Photo of Derrick Henry
Drafted By: Titans
  • Round 2
  • Pick 14
  • Overall 45

Combine Results

6.15 ?
  • 4.54 SEC
    Top Performer
  • 22 REPS
    Top Performer
  • 37.0 INCH
    Top Performer
  • 130.0 INCH
    Top Performer
  • 7.20 SEC
    Top Performer
  • 4.38 SEC
    Top Performer
  • 11.50 SEC
    Top Performer
Blue Star  =  Combine Top Performer

Draft Analysis:

"Henry has one year of amazing production. If you draft him, you have to philosophically commit to who this kid is. Titans GM Jon Robinson is trying to build a big, physical team in that division." -- Mike Mayock

  • 6'3" Height
  • 33" Arm Length
  • 247LBS. Weight
  • 8 3/4" Hands


It's tough to accomplish more as a high school or college athlete than Henry did over the past five years. He won the 2012 Maxwell Club National High School Player of the Year award after setting a national record for career rushing yards (12,124, including 4,261 in his senior season) and scored 153 touchdowns. Then, despite breaking his leg in spring practices after graduating early from Yulee High (Florida), Henry averaged more than 10 yards per carry as a true freshman for the Tide (35-382, 3 TDs) and scored on a 61-yard reception -- his only one of the season. Even though the 6-3, 242-pound back started just two games as a sophomore, Henry consistently shared carries with T.J. Yeldon, covering 990 yards on just 172 totes (5.8 per) and scoring 11 times. He topped off his collegiate career by winning the 2015 Heisman Trophy, along with the Doak Walker, Maxwell, Walter Camp Player of the Year awards. The unanimous first-team All-American led the nation with 2,219 rushing yards and 28 rushing touchdowns last fall, more or less winning the Heisman by racking up 213 yards and three touchdowns against LSU in a showdown with fellow trophy hopeful Leonard Fournette (who had 31 yards for the game). His true "Heisman moment" came after he already owned the hardware, as he came up huge in the national championship game win over Clemson, carrying the pail 36 times for 167 yards and three scores.



One of the biggest running backs you will ever see. Can be a violent runner without even trying. Pummels tacklers with forward lean and dynamite behind his pads. Gives run-­support cornerbacks bad dreams. Rare top­-end speed for a runner his size. Long strides from second to third level cut into reaction time for safeties and often leave them a step short and grasping for air. Effective in zone, gap and power schemes. Rarely fatigues and wears down defenses as game goes on. Had 29.6 percent of his explosive carries come in the fourth quarter. Makes consistent, initial reads as a zone runner. Against Mississippi State, took outside zone run and cut it all the way back across formation out­racing defense for 65-yard touchdown. Led nation in missed tackles forced with 60. Uses subtle change of direction on the second level while keeping runs north/south. Used as a possession bully in short yardage spots and when Alabama wanted to impose their will.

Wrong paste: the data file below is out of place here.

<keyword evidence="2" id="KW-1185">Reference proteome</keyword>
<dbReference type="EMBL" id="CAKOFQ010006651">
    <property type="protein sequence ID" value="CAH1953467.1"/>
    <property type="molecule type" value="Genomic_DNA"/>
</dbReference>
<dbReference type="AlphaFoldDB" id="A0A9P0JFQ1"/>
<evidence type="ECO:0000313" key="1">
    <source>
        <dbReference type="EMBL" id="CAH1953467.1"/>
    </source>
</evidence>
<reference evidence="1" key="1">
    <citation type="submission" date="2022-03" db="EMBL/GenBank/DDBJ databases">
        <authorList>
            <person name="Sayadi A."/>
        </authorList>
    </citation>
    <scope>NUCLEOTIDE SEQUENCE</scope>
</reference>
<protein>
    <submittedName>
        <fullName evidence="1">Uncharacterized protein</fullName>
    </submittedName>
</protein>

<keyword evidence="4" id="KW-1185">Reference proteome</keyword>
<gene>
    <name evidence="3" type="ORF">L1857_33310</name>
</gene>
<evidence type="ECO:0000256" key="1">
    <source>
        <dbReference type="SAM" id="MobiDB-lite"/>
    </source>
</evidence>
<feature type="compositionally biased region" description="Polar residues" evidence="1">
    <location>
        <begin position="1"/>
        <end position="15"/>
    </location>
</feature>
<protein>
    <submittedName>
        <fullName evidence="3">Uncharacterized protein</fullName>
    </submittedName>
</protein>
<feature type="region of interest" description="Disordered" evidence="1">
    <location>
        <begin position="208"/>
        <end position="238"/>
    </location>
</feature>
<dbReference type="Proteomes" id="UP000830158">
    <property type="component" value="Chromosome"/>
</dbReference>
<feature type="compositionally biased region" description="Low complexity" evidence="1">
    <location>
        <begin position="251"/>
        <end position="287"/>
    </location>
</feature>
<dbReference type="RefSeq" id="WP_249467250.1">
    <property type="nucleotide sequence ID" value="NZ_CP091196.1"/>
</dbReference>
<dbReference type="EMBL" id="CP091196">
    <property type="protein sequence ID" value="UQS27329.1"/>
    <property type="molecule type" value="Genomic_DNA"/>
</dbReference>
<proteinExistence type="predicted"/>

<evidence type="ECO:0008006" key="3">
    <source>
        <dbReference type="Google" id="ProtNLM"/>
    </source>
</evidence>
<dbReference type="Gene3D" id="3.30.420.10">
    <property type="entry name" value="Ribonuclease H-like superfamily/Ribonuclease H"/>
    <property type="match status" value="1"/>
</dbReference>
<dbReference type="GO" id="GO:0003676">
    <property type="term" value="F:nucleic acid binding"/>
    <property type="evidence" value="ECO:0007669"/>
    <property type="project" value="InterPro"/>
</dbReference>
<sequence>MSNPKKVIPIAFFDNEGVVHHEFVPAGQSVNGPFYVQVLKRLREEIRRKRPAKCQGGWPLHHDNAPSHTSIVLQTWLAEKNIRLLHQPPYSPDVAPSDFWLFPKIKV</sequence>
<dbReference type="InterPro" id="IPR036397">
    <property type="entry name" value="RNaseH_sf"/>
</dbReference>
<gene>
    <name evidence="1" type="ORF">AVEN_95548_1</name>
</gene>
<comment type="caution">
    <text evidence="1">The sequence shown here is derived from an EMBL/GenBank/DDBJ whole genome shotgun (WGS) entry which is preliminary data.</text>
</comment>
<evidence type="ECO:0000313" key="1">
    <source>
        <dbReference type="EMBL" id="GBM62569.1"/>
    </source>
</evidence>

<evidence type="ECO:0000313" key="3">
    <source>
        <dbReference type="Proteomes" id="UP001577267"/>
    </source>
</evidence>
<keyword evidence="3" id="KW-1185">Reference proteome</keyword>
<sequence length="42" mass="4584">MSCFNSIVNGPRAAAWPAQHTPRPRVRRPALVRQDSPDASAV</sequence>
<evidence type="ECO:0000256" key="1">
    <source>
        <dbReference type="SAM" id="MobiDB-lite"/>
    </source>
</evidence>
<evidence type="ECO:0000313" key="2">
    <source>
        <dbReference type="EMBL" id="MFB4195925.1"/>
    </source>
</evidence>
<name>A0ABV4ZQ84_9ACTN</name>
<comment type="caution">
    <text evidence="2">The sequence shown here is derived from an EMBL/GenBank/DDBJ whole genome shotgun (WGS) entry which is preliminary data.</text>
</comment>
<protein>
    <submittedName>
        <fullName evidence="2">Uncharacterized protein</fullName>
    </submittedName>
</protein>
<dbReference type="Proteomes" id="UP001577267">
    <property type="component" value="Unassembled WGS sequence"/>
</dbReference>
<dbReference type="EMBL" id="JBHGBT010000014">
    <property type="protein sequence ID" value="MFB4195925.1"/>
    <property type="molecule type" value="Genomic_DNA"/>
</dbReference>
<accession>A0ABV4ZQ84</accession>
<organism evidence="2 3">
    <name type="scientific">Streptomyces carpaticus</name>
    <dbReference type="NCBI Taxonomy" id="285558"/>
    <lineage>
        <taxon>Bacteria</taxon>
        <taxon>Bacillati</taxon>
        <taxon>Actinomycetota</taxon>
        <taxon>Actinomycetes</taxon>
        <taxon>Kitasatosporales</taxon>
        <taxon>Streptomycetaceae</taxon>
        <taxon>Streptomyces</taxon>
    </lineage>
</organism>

With almost 400 touches this year, scouts are concerned about his workload. Averaged almost 32 carries against SEC competition including 90 carries over his final two regular season games. Tall, long-strider who takes time to build up his speed. Average foot quickness can lead to tackles for losses if he gets too cute in the backfield. Needs to improve his second read as a zone runner. Ineffective in passing game with below average hands. Narrow based running style allows defenders to trip him up. More run­-finisher than tackle breaker with just seven broken tackles to Leonard Fournette's 22. Sluggish cut­back ability once he's outside the tackle box.

Draft Projection

Round 2

Sources Tell Us

"I can't see him in the first round because he's just a banger type and those guys don't go in the first. I like him, though. He reminds me a little of Marion Butts with how naturally physical he is. He will move chains and score touchdowns." -- NFC running backs coach

NFL Comparison

Brandon Jacobs

Bottom Line

Bell-cow running back with an ability to strap on feedbag and eat for four quarters. Henry's long legs and angular running style is a much better fit for downhill running teams who value lead backs and physicality. Henry needs early running room as he's not a creator in the backfield, but once he gets up a full head of steam, he is a nightmare with his ability to punish on the second and third level or take it to the house. Henry should come in and provide immediate production as a starter.
-Lance Zierlein
Grade Title
9.00-10 Once-in-lifetime player
8.00-9.00 Perennial All-Pro
7.50-7.99 Future All-Pro
7.00-7.49 Pro Bowl to All-Pro Ability
6.50-6.99 Good NFL Starter with Pro Bowl Potential
6.00-6.49 Chance to become good NFL starter
5.70-5.99 Could become early NFL starter
5.30-5.69 Backup or eventual starter
5.15-5.29 Developmental prospect or special teams potential
5.01-5.14 Back end of the roster
5.00 50/50 Chance of making the roster